Thursday, January 30, 2014
Tom & Pete & Stardust
"I've always liked the concept that we're reconstituted stardust. A human life is just an eye-blink in the universe, man, if even that." -Tom Nattell
"He looks like your grandfather, if your grandfather could kick your ass." -Bruce Springsteen, on Pete Seeger
On Monday night, Jan. 27, I attended the 9th annual Tom Nattell Memorial Beret Toss in Albany, NY. It's held each year on the final Monday night of January, as part of the Poets Speak Loud open mic series now held at McGeary's. Tom was a force in the Albany poetry scene from the '80s on, and our paths crossed frequently as I became more involved in reading out. We were not close, but I admired Tom for his energy, the thousand and one announcements he could squeeze in between readers at the old QE2 also held on the last Monday of each month. Tom was to have been the host of this new series, but became ill, and passed the hook to Mary Panza, a force in her own right in Albany and beyond. It was hoped he would be at least the first featured reader, but he died earlier that day. The reading became an impromptu memorial, with Nicole Peyrafitte leading a group to Washington Park afterwards to scramble up the statue of Robert Burns and plant Tom's old green beret on the Scots' head. The tradition has continued.
On January 28th, Pete Seeger's death was announced. It's not a stretch to imagine these two men were cut from the same recycled cloth. Each was an activist. Each spent the better part of their energies in promoting sustainable lifestyles. Tom began Artists' Action Against AIDs and Readings Against the End of the World. His Poets in the Park series has been continued by fellow poet Dan Wilcox, still held each July in front of the Burns statue. Pete was instrumental (pun intended) in cleaning up the Hudson River and founded the Clearwater Festival to raise awareness of environmental issues. He was banned from public media for many years, before the Smothers Brothers took a chance on booking him, in their brief heyday, on their CBS show.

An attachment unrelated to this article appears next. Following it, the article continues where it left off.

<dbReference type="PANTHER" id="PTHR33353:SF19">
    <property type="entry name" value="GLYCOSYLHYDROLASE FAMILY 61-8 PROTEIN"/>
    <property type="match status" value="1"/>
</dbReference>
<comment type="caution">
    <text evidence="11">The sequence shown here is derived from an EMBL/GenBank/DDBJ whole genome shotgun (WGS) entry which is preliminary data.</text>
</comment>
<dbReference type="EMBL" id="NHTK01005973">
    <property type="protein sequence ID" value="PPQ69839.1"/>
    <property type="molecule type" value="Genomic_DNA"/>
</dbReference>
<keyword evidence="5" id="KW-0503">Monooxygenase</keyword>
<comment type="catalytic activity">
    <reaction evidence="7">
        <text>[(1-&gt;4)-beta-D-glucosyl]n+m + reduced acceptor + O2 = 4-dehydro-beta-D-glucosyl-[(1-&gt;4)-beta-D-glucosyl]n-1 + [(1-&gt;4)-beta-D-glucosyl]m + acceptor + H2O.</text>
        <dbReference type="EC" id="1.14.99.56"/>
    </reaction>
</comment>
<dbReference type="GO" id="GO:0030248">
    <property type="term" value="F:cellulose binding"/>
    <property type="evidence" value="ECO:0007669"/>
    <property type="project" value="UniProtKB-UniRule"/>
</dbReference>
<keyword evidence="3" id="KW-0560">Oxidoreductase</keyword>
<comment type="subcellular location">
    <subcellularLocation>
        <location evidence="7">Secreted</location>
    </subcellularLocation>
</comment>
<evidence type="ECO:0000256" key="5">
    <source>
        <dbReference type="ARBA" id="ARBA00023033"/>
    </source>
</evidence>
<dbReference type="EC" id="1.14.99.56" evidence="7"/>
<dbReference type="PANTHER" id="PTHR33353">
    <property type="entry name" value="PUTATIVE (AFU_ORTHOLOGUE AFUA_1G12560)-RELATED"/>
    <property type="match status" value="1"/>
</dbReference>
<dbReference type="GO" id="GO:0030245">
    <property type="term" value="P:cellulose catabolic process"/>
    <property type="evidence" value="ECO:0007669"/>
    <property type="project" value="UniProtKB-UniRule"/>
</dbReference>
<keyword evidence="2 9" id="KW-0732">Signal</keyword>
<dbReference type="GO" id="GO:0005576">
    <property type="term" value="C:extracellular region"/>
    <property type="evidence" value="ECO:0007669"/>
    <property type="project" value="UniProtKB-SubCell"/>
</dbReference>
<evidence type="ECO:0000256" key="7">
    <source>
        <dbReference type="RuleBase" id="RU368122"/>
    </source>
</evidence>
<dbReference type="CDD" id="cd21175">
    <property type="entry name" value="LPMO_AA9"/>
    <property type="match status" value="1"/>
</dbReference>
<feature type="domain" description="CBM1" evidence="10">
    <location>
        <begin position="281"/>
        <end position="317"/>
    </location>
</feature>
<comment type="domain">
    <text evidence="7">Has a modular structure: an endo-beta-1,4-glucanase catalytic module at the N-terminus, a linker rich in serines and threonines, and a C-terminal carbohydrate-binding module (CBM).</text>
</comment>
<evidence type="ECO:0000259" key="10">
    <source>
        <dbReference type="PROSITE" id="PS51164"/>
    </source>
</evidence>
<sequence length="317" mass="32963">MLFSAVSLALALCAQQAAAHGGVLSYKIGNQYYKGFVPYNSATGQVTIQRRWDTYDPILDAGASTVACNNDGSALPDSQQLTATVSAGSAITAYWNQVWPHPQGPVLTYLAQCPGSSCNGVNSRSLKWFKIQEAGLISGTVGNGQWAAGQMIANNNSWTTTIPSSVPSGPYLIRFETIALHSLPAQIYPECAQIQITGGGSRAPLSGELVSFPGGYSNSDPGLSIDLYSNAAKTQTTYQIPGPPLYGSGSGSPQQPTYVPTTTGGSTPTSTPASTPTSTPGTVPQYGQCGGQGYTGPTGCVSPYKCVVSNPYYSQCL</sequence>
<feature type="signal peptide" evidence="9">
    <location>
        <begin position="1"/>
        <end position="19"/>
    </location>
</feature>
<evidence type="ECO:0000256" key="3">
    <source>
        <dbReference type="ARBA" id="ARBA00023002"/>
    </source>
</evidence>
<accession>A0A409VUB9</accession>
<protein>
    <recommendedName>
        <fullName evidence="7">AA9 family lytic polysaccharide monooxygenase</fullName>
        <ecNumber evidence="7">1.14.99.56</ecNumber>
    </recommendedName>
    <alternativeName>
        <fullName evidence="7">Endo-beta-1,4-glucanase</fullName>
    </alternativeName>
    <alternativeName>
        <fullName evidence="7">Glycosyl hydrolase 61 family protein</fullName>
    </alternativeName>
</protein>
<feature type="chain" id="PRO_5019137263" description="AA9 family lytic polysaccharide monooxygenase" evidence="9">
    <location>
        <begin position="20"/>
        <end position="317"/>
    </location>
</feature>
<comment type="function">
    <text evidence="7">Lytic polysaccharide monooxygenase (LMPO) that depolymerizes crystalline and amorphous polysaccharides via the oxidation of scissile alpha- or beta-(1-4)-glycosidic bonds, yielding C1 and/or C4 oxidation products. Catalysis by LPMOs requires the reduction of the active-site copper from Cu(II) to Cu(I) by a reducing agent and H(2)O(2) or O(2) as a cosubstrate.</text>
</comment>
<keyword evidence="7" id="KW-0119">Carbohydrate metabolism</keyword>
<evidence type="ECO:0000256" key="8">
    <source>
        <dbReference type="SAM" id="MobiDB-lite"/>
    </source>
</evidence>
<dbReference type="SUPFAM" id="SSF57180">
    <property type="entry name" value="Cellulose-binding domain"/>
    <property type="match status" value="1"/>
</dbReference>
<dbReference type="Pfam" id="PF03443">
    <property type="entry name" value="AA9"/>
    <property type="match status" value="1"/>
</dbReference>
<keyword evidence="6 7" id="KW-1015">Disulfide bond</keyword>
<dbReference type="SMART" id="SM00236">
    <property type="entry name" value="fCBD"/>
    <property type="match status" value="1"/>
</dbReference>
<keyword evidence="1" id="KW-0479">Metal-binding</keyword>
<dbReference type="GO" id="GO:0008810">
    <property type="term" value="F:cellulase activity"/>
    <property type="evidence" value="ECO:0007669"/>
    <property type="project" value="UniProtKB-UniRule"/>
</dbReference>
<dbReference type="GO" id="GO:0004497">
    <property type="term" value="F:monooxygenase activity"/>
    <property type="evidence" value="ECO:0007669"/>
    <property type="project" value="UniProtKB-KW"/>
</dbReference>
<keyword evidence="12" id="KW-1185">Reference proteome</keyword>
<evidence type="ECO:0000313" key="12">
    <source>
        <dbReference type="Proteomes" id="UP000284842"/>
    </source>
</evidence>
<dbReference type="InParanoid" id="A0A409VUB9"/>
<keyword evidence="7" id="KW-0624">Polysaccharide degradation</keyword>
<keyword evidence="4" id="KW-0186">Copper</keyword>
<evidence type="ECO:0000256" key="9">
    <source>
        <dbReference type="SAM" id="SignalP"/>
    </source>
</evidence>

Both were quirky, grizzly creatures. Both wore caps, sported grey beards, dressed practically. Pete almost made it to 95, and up until a few weeks ago could still be spotted at local events in his beloved Beacon, NY, holding a sign, strumming his ancient banjo. Sadly, Tom died at 52, the same age I will be in just a few weeks. Without a doubt Tom would have continued to raise awareness, had not this evil disease silenced him. It was about the only thing that could.
Tom's poetry was as radical as his politics. One of my first encounters with Tom was at the Day of the Poet competition in Stone Ridge, NY, where he and his son Noah performed an eloquent dittie inspired by their summer vacation, "We Mooned Mount Rushmore." Along with Dan and Charlie Rossiter, he toured the country as 1/3 of Three Guys From Albany. Pete spread the word as one of the Weavers, but is mainly remembered as a solo performer. In later years, when his voice failed him, Pete grew skilled at leading audiences in song, involving everyone in the performance.
Tom's legacy is his attitude as well as his poems. It's comforting as I start the second half of my life. I think more sometimes, I do more sometimes, because I remember Tom and how much he did in such a relatively short time. There is no guarantee I will have the luxury of 94+ years to do the world any good. It is nice to think that somehow we'll all always be a part of it, sparkling, perhaps a few twinkles above the heads of poets a century from now, wondering who the heck Robert Burns and Tom Nattell were, anyway.